A lightly modified version of the recently launched Mahindra Scorpio body-on-frame SUV has set a new Guinness World Record for the “fastest crossing by a production vehicle of the Simpson Desert”.
The Simpson Desert is the largest parallel sand dune desert in the world, spanning more than 170,000 square kilometres and touching the Northern Territory, Queensland, and South Australia.
Co-drivers Gene Corbett and Ben Robinson piloted the Scorpio across the iconic central Australian desert in a record-breaking 13 hours, 21 minutes and 5 seconds. This result has been verified by officials at Guinness World Records.
The team commenced their record-breaking run on March 16 in Birdsville, Queensland, and concluded it at Alka Seltzer Bore, South Australia. They travelled a total of 385km and over approximately 1100 sand dunes with a peak outside temperature of 50 degrees Celsius.
The only modifications made to the Australian-specification Mahindra Scorpio were the standard highway-terrain tyres were swapped out for a set of Cooper Rugged Trek tyres, and the second-row captain’s chairs were removed with two spare tyres and jerry cans put in their place.
This record-breaking crossing of the Simpson Desert marks almost 61 years since a G60 Datsun Patrol completed the first motorised crossing. It’s worth noting this trip took around two weeks, with the Sprigg family averaging around 5km/h in their Patrol.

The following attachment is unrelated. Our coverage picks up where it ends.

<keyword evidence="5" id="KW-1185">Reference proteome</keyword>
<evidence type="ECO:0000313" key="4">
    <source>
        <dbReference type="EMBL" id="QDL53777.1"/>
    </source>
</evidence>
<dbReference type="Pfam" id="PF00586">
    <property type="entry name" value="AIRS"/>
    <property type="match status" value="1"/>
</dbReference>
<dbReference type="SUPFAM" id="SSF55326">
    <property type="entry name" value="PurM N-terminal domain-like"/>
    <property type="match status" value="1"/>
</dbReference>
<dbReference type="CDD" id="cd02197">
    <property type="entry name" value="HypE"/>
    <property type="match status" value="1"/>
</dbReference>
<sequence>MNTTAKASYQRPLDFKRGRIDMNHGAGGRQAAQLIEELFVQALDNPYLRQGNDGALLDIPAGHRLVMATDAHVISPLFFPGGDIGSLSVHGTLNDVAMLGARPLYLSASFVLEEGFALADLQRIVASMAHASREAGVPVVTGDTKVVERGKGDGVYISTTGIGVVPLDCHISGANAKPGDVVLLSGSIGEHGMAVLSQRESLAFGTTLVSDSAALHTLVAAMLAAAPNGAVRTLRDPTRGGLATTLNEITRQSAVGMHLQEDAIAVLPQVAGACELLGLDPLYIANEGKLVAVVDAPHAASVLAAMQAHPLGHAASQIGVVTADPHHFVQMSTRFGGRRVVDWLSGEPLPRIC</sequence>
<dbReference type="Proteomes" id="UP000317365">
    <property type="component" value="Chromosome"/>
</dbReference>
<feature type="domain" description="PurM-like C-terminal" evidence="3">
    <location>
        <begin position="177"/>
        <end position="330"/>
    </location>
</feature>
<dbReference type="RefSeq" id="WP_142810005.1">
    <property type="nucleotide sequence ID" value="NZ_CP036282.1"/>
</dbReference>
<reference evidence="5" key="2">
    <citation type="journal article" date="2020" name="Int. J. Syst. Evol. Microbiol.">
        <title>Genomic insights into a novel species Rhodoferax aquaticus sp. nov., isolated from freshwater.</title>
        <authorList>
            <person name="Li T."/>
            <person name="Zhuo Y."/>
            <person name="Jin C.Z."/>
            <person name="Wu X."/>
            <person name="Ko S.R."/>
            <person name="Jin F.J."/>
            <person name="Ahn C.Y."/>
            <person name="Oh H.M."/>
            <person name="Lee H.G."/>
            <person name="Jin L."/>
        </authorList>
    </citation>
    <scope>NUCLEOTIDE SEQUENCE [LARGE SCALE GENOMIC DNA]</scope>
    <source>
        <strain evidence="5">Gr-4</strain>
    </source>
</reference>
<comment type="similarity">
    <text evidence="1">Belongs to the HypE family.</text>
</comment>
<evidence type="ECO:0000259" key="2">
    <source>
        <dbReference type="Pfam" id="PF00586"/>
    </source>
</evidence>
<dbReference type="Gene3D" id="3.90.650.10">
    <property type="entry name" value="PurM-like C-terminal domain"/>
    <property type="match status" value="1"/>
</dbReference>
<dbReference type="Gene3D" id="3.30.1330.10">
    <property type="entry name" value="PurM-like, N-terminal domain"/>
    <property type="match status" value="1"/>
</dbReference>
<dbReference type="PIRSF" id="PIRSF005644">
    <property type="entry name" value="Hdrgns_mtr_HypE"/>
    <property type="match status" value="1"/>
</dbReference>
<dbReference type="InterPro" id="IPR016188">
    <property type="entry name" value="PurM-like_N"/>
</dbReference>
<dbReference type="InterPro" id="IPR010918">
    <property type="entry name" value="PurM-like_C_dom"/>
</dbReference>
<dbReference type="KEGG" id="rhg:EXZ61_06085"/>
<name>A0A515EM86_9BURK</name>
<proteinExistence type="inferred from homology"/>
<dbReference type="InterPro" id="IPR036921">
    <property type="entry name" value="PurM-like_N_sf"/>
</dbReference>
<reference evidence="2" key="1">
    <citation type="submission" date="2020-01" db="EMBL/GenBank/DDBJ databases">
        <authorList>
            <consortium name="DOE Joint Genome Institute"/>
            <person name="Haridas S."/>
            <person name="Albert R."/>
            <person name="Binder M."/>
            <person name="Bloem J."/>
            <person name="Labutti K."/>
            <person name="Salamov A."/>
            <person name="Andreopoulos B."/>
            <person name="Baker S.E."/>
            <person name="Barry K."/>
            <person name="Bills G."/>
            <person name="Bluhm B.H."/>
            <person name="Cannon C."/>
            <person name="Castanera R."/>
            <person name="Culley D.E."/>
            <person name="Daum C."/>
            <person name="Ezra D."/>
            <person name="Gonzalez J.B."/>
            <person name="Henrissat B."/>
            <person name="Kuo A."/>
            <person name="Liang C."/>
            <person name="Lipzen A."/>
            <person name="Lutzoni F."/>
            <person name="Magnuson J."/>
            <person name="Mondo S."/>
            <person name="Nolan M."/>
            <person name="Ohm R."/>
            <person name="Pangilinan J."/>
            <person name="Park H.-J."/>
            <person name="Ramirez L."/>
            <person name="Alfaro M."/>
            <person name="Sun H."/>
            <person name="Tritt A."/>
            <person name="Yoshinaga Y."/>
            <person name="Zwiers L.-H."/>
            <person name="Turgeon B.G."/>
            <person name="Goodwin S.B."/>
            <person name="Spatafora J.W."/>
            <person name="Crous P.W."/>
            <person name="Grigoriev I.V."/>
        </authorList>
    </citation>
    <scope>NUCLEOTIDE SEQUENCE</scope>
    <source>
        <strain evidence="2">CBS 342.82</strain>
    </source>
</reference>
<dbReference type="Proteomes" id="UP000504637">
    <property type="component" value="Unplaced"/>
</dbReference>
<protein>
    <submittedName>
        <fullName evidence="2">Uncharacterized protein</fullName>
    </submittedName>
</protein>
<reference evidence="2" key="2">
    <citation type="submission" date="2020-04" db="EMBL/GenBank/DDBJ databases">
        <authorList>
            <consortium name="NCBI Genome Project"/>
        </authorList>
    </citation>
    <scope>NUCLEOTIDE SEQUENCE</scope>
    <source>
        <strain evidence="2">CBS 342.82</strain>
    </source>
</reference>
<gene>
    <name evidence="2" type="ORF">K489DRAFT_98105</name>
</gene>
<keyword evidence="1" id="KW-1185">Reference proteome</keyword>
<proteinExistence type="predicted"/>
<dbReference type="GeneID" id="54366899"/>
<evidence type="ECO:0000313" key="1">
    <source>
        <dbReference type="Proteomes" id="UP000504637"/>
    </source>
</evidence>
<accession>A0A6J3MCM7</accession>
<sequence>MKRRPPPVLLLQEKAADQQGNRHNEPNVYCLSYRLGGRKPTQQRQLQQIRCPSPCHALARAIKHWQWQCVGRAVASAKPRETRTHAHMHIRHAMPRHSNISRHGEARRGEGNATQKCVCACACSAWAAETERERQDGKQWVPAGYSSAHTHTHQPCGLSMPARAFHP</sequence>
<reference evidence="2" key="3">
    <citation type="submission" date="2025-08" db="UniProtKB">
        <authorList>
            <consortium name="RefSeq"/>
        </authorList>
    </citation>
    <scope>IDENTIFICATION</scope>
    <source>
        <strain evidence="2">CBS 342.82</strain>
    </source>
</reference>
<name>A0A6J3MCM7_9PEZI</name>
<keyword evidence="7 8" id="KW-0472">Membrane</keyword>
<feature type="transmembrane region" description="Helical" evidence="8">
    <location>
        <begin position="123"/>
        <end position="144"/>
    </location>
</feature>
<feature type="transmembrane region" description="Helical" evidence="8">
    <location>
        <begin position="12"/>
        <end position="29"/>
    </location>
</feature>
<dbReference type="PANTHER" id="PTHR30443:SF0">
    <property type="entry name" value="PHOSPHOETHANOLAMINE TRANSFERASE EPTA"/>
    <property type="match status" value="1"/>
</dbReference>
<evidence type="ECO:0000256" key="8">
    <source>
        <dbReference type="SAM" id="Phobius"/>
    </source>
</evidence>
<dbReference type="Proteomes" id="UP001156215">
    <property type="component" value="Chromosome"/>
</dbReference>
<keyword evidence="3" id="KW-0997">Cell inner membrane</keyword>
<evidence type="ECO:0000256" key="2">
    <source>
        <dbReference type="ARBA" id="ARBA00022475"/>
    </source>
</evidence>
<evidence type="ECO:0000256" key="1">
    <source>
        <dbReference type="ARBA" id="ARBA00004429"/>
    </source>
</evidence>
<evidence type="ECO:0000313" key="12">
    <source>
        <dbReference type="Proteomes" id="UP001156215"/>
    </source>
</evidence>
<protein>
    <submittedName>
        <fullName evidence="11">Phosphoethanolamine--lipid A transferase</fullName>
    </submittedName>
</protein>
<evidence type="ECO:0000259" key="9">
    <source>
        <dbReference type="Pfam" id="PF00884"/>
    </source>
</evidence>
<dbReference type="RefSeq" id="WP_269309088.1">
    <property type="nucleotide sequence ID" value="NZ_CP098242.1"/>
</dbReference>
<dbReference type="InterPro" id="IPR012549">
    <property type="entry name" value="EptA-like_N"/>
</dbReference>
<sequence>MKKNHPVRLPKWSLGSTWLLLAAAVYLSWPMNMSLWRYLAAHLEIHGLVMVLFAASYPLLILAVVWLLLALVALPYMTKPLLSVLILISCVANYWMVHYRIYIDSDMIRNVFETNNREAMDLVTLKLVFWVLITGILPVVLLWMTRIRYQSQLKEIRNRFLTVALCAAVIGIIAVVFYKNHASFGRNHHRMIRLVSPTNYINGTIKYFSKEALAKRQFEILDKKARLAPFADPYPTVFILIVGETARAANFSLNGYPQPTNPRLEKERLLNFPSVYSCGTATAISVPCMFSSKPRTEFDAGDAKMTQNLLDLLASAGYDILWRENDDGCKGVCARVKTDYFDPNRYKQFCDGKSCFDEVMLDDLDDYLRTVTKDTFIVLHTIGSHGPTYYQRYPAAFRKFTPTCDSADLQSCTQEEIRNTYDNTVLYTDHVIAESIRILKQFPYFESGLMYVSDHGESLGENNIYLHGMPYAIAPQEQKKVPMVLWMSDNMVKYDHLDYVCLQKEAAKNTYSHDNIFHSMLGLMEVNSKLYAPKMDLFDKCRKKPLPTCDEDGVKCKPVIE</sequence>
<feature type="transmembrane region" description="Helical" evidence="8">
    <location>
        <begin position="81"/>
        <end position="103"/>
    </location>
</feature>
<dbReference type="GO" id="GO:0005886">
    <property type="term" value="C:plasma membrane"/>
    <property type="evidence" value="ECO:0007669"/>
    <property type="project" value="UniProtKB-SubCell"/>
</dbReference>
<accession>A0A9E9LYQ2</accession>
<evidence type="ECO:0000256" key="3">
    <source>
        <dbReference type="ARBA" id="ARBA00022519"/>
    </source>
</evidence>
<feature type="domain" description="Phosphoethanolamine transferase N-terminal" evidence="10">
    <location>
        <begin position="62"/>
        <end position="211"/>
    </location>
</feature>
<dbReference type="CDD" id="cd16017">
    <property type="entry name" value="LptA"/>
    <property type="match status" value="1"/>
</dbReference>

The Mahindra Scorpio, known as the Scorpio-N in other markets, launched in Australia in April this year and is currently available in two variants.
The entry-level Scorpio Z8 is priced from $41,990 drive-away, and the flagship Z8L is now priced from $45,990 drive-away following a recent price rise.
All Scorpio variants have six seats and are powered by a 2.2-litre four-cylinder turbo-diesel producing 129kW and 400Nm. This is mated to a six-speed automatic transmission with drive sent through a part-time four-wheel drive system.
As recently reported, Mahindra is already looking at expanding the Scorpio line-up.
“I think powertrains and seating options are being evaluated both for XUV700 and Scorpio,” Mahindra’s automotive boss Veejay Nakra recently told CarExpert.
“Scorpio, we are working on upgrading to a seven-seat as part of the mid-product cycle update,” said Ankit Taneja, national manager of Mahindra Automotive Australia.
It’s unclear whether this configuration would join or replace the existing six-seat layout, which features second-row captain’s chairs.
The company has previously confirmed the vehicle would receive autonomous emergency braking as part of a refresh, sometime before a March 1, 2025 deadline mandating its fitment on all new vehicles in Australia.
Only then will Mahindra look at having the Scorpio assessed by ANCAP.